person in middle with a menacing person holding vegetables on the left and a caring person on the right

It's Not That Easy!

Let's not hold back here, Ankylosing Spondylitis sucks! We wake up in pain, live in pain, and attempt to sleep in pain. And if it isn't pain, it is exhaustion, brain fog, eye swelling, trouble breathing, or one of the many other symptoms of AS.

When people see the reality

Many of us are great actors and do an amazing job of hiding how we are really feeling, but there are also times we just can't put on the costume of a healthy person and we let our true selves shine through. People see we hurt, and that is when they make a choice. To sympathize, to empathize, to ignore, or to try to help. For the purpose of this article, I will choose to write about the latter. Those who see our pain, and want to help.

Everyone has an answer

Very few AS patients will turn down help. Whether it be help in the kitchen, help cleaning, going grocery shopping, or just lending an ear to hear about our struggles. This is the good kind of help. However, this is not what I'm writing about here. There is a bad form of help. The advice received from those who want to fix us.

And it never seems to be right

Those who want to fix us usually show up about the time a chronically ill person opens up about their pain. We might say something at work or post something online. Usually, we are hoping for nothing more than a simple “Hey, sorry you’re having a rough time with your health, I hope you find relief soon.” Comments like this are nice. (By the way, never say “Get well/better soon” to a chronically ill person. Most of us are never “getting better.”) But, more often than not, it seems, the fixer will need to chime in.

“I know a guy who was sick like you, they just ate Kale every morning for breakfast, and they haven't taken a pill in years.”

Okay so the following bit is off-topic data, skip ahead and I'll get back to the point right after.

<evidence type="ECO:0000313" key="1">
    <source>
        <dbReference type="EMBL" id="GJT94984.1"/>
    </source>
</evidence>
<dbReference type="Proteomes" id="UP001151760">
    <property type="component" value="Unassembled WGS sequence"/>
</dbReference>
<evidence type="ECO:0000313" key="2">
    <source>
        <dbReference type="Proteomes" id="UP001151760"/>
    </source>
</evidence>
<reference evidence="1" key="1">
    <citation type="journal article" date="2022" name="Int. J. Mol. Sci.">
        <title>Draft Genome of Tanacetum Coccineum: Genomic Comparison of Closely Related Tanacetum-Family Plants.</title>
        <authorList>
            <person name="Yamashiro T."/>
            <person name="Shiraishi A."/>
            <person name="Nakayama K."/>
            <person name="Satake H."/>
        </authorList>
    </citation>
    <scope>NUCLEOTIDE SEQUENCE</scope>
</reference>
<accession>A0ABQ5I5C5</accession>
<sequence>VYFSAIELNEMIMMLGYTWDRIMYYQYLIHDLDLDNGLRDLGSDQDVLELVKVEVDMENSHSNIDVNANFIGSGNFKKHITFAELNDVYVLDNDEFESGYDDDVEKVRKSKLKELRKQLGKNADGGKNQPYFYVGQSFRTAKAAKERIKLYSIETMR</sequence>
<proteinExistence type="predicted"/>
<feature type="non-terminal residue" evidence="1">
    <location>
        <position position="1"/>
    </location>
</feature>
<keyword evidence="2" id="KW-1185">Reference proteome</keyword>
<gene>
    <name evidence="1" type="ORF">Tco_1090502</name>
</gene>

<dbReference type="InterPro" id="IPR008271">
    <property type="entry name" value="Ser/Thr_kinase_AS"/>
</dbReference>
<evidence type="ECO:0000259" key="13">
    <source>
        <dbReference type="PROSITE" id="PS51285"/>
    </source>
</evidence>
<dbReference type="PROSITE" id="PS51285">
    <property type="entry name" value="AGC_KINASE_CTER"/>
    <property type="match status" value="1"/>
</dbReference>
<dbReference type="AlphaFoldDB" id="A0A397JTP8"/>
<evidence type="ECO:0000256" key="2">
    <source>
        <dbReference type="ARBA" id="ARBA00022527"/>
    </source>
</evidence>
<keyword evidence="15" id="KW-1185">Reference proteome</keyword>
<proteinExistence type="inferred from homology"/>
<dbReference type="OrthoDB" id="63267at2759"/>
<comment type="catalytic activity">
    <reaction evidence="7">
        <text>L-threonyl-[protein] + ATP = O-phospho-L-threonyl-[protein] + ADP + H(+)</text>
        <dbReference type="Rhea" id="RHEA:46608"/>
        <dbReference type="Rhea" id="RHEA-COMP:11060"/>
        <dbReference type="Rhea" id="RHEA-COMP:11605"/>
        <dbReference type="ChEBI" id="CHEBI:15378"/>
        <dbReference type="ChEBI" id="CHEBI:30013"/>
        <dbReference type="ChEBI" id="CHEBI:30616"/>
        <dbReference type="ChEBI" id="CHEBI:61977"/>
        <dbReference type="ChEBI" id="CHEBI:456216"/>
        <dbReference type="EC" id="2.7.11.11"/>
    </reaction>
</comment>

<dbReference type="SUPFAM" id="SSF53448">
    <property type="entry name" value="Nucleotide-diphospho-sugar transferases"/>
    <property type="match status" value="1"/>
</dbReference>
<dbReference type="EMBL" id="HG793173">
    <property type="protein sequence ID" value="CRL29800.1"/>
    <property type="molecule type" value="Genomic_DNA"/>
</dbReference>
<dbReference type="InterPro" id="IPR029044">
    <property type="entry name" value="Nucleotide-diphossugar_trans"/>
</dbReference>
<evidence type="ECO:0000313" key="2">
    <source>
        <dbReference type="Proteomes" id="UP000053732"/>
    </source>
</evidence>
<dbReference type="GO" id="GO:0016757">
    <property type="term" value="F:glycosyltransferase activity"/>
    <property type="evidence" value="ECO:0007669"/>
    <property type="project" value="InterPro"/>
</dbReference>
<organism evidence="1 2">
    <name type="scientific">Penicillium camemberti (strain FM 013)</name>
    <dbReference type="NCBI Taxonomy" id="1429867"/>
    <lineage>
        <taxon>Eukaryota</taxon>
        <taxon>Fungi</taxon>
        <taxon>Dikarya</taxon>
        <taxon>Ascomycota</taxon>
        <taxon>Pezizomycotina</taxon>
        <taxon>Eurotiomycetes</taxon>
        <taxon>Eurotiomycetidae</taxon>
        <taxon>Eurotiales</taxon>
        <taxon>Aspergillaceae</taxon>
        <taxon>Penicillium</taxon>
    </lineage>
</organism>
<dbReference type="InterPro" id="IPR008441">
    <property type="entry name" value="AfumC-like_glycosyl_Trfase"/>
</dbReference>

“Have you tried CBD oil? If you’re interested, I have a link to my online store.”

Unsolicited advice is hurtful

Comments and solicitations like this are not only annoying, but they are hurtful. What they imply is that we are doing something wrong and our illness is our fault. If you have never had someone tell you to your face or online that your illness is your fault, consider yourself fortunate because it happens more often than you could imagine. And it really hurts.

For the record, I was diagnosed with Ankylosing Spondylitis at the age of 12. I don’t think up until that point I’d even eaten McDonalds. I ate very very healthy, and I still got sick. So, implying diet was the reason is a big crock of rotting Kale!

The truth

Ankylosing Spondylitis is a genetic autoimmune/autoinflammatory condition. Our immune systems are in hyper-overdrive and after they kill off all the viruses they want, they choose to go after the tissue and cartilage between our joints. Are you telling me eating a cheeseburger caused this? Are you equally telling us a plant would have caused our immune systems to not go all Bruce Lee with a machine gun? Sounds a little ridiculous, doesn't it?

If I got all 2.7 million Spondylitis patients in one massive room and asked for a show of hands, how many people would like to take more meds? I hopefully wouldn't see any hands. Trust me when I say, we don’t enjoy the amount of medication we take. But, telling us, without scientific proof, that all our problems (including the damage that has already been done) can be cleared up by eating a plant, does a lot more harm than good.

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This article represents the opinions, thoughts, and experiences of the author; none of this content has been paid for by any advertiser. The team does not recommend or endorse any products or treatments discussed herein. Learn more about how we maintain editorial integrity here.

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